For an instant, she stares blankly out into the distance as she would for any photograph. But almost immediately, she takes notice. You're there. She turns her head, looks over, and then slowly turns back, looking down at her outstretched legs. Her eyes move slowly, looking down, as her chin lifts her gaze from the top of her legs to her feet. She's admiring herself — for you. She even starts crawling toward you. You turn your head to look around ("Toward me?," you think, but no one else is there). You turn back to her. The clip is over. You can take off your Google Cardboard viewer and go back to flipping channels on your living room TV.
The Sports Illustrated Swimsuit Issue is the anomaly that never was. Normally dedicated rather heavily to male athletics, the magazine takes one month out of the year to "honor" women laying around. Somehow, this made perfect sense. Of course, the reality of the issue's existence is only slightly more complicated: the Swimsuit Issue is a softcore feast for the eyes of those that represent the magazine's main readership: men. Readers are expected to gape at the images that were created specifically for the occasion. But, I can't decide if the Swimsuit Issue's move to virtual reality for content in its apps and online is the next big thing or flat-out creepy. Regardless, it's a big day for VR.
It's one thing for images to capture inviting gazes of women that never see or seem to interact with the viewer. But the move to virtual reality for such content as presented would serve oddly well as a free porn preview in the era of "Minority Report." These videos are simply immersive at best and extremely voyeuristic and outright strange at worst.
The scenario described earlier is even more slowly moving than the real thing, as Sports Illustrated took a rather fast-paced (almost runway-paced) approach to most of the filming. While one might think that would make for less sultry imagery, which it does, it's hard to understand just how odd the speed is in most cases. Where it's fast, the model's reactions feel forced. Relief comes in the few clips that seem more like the unthreatening behind-the-scenes videos of an SI photo shoot we're all used to. The videos are, after all, supposed to be based loosely on the answers to the question: "What is it like to be in a Sports Illustrated photo shoot?"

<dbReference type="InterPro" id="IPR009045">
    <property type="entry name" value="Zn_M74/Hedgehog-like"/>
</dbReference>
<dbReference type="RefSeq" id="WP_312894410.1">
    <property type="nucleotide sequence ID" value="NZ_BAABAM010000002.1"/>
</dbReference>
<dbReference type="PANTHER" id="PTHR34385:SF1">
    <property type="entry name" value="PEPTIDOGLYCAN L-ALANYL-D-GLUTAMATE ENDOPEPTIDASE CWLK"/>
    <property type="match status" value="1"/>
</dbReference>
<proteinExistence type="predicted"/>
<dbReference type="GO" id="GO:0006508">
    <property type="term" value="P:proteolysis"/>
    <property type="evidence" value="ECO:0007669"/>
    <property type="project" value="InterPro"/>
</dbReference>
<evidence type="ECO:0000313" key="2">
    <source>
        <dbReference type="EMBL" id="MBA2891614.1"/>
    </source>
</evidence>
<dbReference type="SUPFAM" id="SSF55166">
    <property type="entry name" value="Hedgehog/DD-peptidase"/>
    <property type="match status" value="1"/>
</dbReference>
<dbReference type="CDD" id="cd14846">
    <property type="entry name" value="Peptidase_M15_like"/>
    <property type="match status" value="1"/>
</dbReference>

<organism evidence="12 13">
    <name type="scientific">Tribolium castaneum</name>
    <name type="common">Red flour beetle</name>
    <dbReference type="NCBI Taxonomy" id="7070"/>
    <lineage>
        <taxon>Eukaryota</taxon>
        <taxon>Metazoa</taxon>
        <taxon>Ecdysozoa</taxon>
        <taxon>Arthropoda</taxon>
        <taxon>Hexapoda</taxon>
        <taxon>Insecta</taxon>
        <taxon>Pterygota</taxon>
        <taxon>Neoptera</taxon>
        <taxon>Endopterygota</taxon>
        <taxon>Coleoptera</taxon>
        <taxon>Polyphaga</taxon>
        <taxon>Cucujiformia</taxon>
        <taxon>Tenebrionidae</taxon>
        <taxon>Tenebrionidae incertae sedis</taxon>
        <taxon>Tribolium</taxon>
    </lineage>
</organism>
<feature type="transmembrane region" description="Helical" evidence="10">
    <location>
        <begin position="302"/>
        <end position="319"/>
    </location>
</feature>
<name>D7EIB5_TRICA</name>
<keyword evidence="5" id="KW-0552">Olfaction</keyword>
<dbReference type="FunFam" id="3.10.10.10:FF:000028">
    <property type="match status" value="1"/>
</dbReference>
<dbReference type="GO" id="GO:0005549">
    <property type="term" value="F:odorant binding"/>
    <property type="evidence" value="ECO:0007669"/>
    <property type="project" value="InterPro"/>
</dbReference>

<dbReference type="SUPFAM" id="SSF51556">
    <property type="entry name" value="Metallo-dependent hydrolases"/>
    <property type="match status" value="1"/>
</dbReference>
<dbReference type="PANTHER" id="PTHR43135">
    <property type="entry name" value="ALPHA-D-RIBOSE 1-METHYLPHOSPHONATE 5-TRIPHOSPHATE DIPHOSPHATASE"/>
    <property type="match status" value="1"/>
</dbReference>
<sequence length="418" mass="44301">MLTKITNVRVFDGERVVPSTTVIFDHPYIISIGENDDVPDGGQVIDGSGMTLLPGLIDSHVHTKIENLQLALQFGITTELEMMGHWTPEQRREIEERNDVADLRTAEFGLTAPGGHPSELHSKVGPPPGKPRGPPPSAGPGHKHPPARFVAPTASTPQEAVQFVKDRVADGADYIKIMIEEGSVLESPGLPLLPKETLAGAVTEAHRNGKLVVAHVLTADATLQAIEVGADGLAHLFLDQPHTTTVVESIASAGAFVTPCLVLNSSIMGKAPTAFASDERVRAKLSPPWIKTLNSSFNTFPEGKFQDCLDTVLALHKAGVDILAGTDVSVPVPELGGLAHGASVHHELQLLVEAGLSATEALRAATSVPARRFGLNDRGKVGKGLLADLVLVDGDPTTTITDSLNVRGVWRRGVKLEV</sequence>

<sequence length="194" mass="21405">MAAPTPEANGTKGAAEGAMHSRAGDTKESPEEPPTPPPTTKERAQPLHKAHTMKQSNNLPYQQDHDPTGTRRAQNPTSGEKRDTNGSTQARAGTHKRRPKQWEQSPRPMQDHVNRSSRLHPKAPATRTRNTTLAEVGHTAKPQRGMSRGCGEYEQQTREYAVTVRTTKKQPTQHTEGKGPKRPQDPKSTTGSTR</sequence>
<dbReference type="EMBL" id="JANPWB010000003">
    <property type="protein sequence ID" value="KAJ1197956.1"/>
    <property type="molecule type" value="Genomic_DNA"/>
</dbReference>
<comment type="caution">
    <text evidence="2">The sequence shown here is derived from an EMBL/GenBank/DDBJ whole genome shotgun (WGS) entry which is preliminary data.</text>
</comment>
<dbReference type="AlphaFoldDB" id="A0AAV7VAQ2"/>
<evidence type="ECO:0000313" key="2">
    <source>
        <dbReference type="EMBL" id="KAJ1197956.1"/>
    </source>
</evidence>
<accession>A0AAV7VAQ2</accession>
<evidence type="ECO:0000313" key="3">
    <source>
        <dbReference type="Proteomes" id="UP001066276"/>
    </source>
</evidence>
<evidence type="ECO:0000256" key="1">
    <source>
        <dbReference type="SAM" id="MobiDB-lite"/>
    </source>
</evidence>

Slower clips are reserved for even more forced scenes. It's not the models that seem forced in these clips so much as it is the direction one can imagine behind the camera. These clips lend themselves to exciting those that enjoy the obviously staged aspect of the voyeuristic side of things. A woman on her knees in a fountain's pool scoops some water in her hands that she then pours down her cleavage as she leans back. Clips like these make you wonder if there's much ingenuity and creativity in these shots beyond the use of a new visual technology or medium.
It's not hard to imagine plenty of men (and plenty of women too, surely) enjoying what I consider to be rather creepy. But then, I was never one to enjoy the Swimsuit Issue as a piece of art by any means, but rather as a record of a handful of the world's undoubtedly and simultaneously most beautiful and most popular women.
Nevertheless, with the growth of virtual reality, it's near certain that this trend will stay. The technology's potential is huge, and I can only hope that those that are just now breaking into the field will soon learn how to better utilize it for a more cinematic and enjoyable experience, regardless of the final intent.
[via The Verge]